PBGC contends that all three circumstances are present here. The defendants, unsurprisingly, agree with the district court that none of the three are. We must resolve that precise dispute, because we conclude that the federal common law of successor liability is necessary to promote fundamental ERISA policies in this case. Hence, we need not address the other prongs of the standard.
ERISA's fundamental protections of employment benefits function in two ways: guaranteeing that employees receive the benefits they were promised and making sure that employers keep up their end of the deal. To that end, the official policy of ERISA is to protect “the interests of participants in employee-benefit plans and their beneficiaries” while “establishing standards of conduct, responsibility, and obligation for fiduciaries of employee benefit plans.” 29 U.S.C. § 1001(b).
Additionally, 29 U.S.C. § 1302(a) creates PBGC and explains the purpose of Subchapter III of ERISA—Plan Termination Insurance. The purposes of Subchapter III—which gives PBGC the power to sue and lists the liabilities for which it can sue—include that PBGC “encourage the continuation and maintenance of voluntary private pension plans for the benefit of their participants” and “provide for timely and uninterrupted payment of pension benefits to participants and beneficiaries.” 29 U.S.C. § 1302(a). But most important, one of PBGC's purposes is to maintain the lowest possible PBGC insurance premiums. Id. The way that PBGC maintains low premiums is to pay out the lowest possible amount by holding employers liable for their promises to employees.
Thus, when 29 U.S.C. § 1001(b) and § 1302(a) are viewed together, it is clear that PBGC enforcing employers’ own promises to their employees is a fundamental premise of ERISA. The district court was correct to acknowledge that a fundamental policy of ERISA is to protect employees but wrong, however, to ignore the fundamental policy of PBGC's enforcement powers and instead treat successor liability as a desire to go after “more targets.”
Successor liability promotes fundamental ERISA policies by guaranteeing that substance matters over form. Taking the complaint in this case as true, it appears that Michael Gardner had extensive information about Findlay's debts and pension funding. As Findlay's CEO, board member, and 45 percent shareholder, Michael offered to purchase Findlay's assets but refused to take on any pension liability. The assets that his company purchased for $3.4 million netted his two companies nearly $12 million in four-and-a-half years. And the companies operated from two former Findlay sites, with former Findlay employees, making the same products, and selling to Findlay's principal customer.
Because Michael purchased the assets—although he did so in a way that does not represent an arms-length sale—none of the provisions of § 1369(b) apply to him. But this result is certainly the kind of transaction that frustrates the fundamental policies of ERISA: Findlay did not keep its promises to its employees, and instead of using its assets to meet its obligations, it sold the assets to its CEO, who then left the government to pay millions of dollars in pension liabilities.
Not only does successor liability promote fundamental policies of ERISA, refusal to apply the principles of successor liability here would frustrate ERISA policies. If there is no successor liability here, this case will provide an incentive to find new, clever financial transactions to evade the technical requirements of ERISA and, thus, escape any liability—a result that flies in the face of § 1001(b). And if employers can so easily escape millions of dollars in liabilities, PBGC will be left to pay the underfunded pension benefits. That situation will force PBGC to raise its rates, which will strain still-existing plans further, and which risks forcing them to be underfunded and possibly fail. Such a result plainly would frustrate the purpose of Subchapter III.5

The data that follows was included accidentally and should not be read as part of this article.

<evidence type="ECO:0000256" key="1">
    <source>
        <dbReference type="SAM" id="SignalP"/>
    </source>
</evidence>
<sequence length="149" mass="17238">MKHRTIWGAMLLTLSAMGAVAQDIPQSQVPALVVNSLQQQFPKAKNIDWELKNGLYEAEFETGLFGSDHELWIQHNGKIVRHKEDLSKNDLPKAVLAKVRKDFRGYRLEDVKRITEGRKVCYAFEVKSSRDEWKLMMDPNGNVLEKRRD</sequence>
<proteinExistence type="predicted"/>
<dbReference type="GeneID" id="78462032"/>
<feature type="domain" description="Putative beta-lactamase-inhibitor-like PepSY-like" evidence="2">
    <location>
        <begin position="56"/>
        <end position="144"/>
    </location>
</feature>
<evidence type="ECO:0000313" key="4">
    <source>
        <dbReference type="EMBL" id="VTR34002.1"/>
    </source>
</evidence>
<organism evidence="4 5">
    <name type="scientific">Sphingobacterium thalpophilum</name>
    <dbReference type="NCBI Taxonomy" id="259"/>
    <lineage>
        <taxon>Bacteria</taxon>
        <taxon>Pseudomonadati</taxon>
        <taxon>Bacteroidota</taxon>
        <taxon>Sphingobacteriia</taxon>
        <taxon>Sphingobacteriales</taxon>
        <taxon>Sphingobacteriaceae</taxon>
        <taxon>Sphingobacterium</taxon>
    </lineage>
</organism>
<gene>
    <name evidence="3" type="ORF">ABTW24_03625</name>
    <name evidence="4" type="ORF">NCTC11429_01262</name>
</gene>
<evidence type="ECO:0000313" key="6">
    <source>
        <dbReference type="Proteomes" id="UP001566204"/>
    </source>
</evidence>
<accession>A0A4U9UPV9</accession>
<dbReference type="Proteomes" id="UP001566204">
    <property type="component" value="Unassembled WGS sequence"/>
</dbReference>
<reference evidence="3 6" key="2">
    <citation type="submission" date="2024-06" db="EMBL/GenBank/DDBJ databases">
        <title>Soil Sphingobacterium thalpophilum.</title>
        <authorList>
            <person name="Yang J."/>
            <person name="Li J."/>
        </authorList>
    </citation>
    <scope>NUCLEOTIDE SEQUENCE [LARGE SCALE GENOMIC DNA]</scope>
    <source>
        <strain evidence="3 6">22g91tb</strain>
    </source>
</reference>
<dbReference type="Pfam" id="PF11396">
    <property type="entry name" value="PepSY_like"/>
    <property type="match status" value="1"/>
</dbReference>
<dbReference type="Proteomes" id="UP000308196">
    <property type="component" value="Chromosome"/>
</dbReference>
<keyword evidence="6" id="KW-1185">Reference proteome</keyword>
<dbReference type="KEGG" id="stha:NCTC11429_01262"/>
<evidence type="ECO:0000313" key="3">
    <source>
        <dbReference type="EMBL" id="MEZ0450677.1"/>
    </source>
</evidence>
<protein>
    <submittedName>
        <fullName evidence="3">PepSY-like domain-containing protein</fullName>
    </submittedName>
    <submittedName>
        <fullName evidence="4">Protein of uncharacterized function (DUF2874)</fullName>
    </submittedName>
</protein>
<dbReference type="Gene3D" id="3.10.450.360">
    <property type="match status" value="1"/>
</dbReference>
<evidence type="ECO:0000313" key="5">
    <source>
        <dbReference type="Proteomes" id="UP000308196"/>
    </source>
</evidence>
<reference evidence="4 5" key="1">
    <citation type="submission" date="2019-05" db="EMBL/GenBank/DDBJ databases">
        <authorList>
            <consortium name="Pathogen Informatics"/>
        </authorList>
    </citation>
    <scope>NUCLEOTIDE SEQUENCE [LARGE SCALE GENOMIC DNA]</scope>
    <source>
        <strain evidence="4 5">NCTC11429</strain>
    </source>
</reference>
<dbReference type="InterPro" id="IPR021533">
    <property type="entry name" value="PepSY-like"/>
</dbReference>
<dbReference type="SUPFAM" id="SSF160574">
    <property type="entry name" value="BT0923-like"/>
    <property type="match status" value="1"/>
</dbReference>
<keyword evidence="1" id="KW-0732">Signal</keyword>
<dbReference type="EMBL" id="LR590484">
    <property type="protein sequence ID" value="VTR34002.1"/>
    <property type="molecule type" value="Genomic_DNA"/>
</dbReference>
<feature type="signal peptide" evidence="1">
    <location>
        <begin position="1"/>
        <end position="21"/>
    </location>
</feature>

In choosing the form of successor liability to apply in this case, we opt for the test developed under different provisions of federal labor and employment law. As PBGC points out, “ERISA's broad preemption provision makes it clear that Congress intended to establish employee benefit plan regulation as an exclusive federal concern, with federal law to apply exclusively, even where ERISA itself furnishes no answer.” In re White Farm Equip. Co., 788 F.2d 1186, 1191 (6th Cir. 1986). In certain circumstances, such as in contract interpretation, “the federal court may take direction from the law of the state in which it sits” so long as “the rule used [is] the one that best comports with the interests served by ERISA's regulatory scheme.” Regents of Univ. of Mich. v. Emps. of Agency Rent-A-Car Hosp. Ass’n, 122 F.3d 336, 339 (6th Cir. 1997) (internal quotation marks and citation omitted). But, as a general matter, the court must look to the federal common law and should draw guidance from state common law only when federal common law does not provide an established standard. See Tinsley v. Gen. Motors Corp., 227 F.3d 700, 704 (6th Cir. 2000).
Because there is a body of federal common law applying successor liability in employment and labor cases, it is appropriate to apply that law here, too. Successor liability is an equitable doctrine that requires the court to balance (1) the interests of the defendant, (2) the interests of the plaintiff, and (3) “the goals of federal policy, in light of the particular facts of a case and the particular legal obligation at issue.” Cobb v. Contract Trans., Inc., 452 F.3d 543, 554 (6th Cir. 2006) (applying successor liability to the Family and Medical Leave Act).